Android is not Linux

    webOS was really Linux. Android is not. I know there are some that will never use Android for that reason. For those who are less religious about the kernel, but would still like to avoid being tracked by Google, there are some alternatives. GrapheneOS is an elegant de-Googled Android for Pixel Phones. Sailfish OS is functional on a nice set of Sony hardware -- and has a mostly-useful Google-free Android compatibility layer. And there are lots of other interesting distros out there worth playing with. The Pinephone Pro remains out of my price range, but boots an entire array of them, and truly embodies the goal of open platforms on open hardware.

    Going Cross Platform

    The bottom line for me, as possibly the last webOS app developer, is that like webOS itself, the future is cross platform. My experiments this year have shown that EnyoJS+Cordova may be old, but its 100% viable on modern platforms. Check Mate HD is a re-write of my To Do List app that's available in the App Museum for Touchpad, but its also available on Google Play as an Android app, and contains a Manifest file allowing it to be run as a Progressive Web App on any platform with a decent web browser. In fact, I use it Windows, Mac, iOS, Android, Ubuntu, Ubuntu Touch, SailfishOS, and LuneOS -- the exact same code runs everywhere. It seems the webOS team, even as they faced defeat, accomplished something Microsoft has not been able to pull off in two decades of attempts...

    Testing on Android, webOS and Windows

    Don't say Good Bye

    I guess what I'm saying is that the webOS Mobile patient has been on life support for a long time. Many of us have worked to keep it breathing. Many have moved on. But while the patient may be just about dead, it leaves behind all kinds of progeny. It lives on in Linux-based mobile operating systems, at least a few of which have a decent chance of becoming a viable alternative to the Google/Apple duopoly. It will live on as a Museum and Archive, hosted by me for at least a couple more years, and after that on GitHub and Onedrive and on the back-up drives of remaining fans. And for me as a developer, it will live on as apps that I can move to cross-platform Enyo, and make available to whatever alternative you choose.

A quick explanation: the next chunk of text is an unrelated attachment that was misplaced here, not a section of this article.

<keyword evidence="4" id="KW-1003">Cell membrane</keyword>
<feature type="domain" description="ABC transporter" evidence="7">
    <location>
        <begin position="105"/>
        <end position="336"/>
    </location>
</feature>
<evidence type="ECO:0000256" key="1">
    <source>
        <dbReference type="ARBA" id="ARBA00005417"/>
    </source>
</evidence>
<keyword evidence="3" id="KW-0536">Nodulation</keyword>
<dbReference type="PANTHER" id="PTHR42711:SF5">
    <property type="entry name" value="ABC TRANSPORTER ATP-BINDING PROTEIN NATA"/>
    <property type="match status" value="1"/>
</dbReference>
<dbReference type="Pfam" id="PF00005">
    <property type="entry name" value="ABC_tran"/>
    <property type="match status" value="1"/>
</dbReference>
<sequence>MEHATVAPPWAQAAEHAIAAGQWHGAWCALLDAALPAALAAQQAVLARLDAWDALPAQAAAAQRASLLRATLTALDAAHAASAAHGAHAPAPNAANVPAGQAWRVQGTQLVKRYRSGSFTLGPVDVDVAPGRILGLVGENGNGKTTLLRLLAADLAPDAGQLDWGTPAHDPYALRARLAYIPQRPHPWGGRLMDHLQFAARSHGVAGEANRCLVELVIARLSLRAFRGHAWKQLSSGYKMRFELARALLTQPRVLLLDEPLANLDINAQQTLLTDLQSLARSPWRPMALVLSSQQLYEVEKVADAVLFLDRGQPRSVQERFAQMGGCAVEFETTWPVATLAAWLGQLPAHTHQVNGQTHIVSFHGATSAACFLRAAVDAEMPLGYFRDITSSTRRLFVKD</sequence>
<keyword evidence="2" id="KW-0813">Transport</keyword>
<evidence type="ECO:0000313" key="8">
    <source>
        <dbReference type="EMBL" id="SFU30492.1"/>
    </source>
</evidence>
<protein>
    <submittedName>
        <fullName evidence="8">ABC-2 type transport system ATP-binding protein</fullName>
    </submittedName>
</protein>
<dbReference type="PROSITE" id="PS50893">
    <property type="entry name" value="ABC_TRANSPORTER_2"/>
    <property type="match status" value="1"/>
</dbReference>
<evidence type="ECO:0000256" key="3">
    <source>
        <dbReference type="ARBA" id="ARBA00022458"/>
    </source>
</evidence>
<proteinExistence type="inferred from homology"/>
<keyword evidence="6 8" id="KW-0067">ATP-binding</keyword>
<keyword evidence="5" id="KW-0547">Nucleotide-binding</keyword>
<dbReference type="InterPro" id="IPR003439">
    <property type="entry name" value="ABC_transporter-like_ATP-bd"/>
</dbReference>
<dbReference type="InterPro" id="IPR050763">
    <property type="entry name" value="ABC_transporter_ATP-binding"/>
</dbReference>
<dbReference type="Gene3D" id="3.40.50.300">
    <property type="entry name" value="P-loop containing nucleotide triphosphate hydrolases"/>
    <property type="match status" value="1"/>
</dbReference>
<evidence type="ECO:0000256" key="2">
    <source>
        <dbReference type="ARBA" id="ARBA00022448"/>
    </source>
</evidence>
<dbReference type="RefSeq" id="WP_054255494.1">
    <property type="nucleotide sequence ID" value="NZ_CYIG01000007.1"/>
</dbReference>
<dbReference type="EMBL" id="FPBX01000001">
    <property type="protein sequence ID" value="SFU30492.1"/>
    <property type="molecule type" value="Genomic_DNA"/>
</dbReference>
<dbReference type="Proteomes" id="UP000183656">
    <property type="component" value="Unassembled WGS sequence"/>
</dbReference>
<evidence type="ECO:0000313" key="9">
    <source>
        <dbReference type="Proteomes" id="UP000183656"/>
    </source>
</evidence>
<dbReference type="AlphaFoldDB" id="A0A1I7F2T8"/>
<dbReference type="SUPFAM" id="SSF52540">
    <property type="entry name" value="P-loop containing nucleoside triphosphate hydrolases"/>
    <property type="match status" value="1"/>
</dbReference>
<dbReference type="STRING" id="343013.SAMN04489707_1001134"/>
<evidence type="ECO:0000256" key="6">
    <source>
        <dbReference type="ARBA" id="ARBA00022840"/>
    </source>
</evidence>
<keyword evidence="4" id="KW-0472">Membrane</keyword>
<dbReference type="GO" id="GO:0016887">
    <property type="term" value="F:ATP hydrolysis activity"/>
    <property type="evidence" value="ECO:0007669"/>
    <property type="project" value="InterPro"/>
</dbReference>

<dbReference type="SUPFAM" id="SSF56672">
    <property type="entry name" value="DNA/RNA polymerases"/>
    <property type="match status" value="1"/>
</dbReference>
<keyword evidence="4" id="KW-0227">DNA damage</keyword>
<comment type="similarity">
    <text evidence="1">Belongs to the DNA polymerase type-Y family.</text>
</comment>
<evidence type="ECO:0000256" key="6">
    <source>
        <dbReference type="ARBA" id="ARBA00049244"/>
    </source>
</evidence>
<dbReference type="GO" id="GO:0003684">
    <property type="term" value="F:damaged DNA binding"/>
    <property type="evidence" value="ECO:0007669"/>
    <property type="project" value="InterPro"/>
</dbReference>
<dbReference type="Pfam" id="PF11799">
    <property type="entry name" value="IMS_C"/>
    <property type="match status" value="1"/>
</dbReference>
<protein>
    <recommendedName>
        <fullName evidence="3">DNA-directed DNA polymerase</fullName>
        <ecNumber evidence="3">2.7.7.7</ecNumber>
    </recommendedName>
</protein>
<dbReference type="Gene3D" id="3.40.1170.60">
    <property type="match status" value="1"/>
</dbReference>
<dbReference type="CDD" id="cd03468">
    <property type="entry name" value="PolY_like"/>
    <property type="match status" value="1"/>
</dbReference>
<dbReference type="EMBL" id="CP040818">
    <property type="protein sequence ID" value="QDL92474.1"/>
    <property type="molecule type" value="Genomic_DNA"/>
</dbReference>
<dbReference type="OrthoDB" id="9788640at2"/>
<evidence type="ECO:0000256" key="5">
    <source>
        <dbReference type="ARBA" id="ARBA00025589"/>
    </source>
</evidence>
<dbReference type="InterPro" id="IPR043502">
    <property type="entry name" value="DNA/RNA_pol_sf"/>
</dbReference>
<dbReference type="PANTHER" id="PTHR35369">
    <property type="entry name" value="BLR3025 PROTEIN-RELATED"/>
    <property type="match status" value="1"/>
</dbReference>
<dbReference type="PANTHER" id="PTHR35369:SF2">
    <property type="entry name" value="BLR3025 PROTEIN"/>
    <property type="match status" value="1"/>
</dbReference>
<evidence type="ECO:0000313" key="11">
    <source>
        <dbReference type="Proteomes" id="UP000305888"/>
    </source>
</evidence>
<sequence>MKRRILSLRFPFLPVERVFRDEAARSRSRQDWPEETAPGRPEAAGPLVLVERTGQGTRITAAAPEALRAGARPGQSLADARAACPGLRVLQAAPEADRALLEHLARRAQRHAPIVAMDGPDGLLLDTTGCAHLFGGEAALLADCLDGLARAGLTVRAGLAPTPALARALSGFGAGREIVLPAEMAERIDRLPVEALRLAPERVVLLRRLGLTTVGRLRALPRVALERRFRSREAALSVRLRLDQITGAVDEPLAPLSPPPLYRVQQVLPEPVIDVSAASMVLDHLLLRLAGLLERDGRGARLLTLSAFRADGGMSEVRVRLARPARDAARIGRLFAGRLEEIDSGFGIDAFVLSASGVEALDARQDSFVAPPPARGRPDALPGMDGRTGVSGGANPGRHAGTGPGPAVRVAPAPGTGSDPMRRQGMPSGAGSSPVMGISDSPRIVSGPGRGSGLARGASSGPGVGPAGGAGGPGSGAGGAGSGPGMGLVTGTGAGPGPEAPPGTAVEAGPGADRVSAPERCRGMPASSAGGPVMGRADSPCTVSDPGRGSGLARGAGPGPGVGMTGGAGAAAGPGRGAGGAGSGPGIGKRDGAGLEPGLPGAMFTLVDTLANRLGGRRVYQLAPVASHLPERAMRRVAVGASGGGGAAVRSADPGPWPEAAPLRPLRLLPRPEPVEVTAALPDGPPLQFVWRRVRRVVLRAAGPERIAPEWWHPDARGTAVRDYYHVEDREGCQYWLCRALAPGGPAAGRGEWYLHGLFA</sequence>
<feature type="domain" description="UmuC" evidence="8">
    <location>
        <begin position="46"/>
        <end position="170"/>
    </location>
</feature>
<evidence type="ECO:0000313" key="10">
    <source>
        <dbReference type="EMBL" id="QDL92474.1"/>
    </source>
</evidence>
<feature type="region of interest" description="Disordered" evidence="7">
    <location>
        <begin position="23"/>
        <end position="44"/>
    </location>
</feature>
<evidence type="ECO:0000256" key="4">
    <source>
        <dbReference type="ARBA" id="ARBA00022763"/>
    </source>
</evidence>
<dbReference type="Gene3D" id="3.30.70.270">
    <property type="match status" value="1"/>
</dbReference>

FeedSpider is my favorite webOS app (that I didn't write) -- since it was written in Enyo2 it was easy to port it elsewhere

    Personally, I have an iPhone I use for work travel, a "Palm" PVG100 (Pepito) stripped to minimal-Google and skinned to look like webOS, and three other Linux phones I'll use as my test suite -- with the hopes that one of them can be promoted to primary phone some day. I'll be publishing my cross-platform apps as codepoet on the Museum, and as "webOS Archive" on other marketplaces where possible. I hope to port most of my daily use webOS apps to be truly cross-platform. You can follow my releases on Twitter here:

    About the Forums

    Some of you follow Crackberry, and know about the changes there. I don't know what future the webOS Nation forums have -- I did make inquiries, but didn't hear back. Given the continuous decline of participation here, I suspect those still holding on have mostly joined me over on Discord/Simple Chat. If you're still interested in webOS, and in finding spiritual successors, come say hi on that platform.

    This site remains a valuable resource for old and new users alike, but as an alternative source of documentation, I've built out the Docs section of the Archive. That itself is an open source project, and I'd invite everyone to help make it better.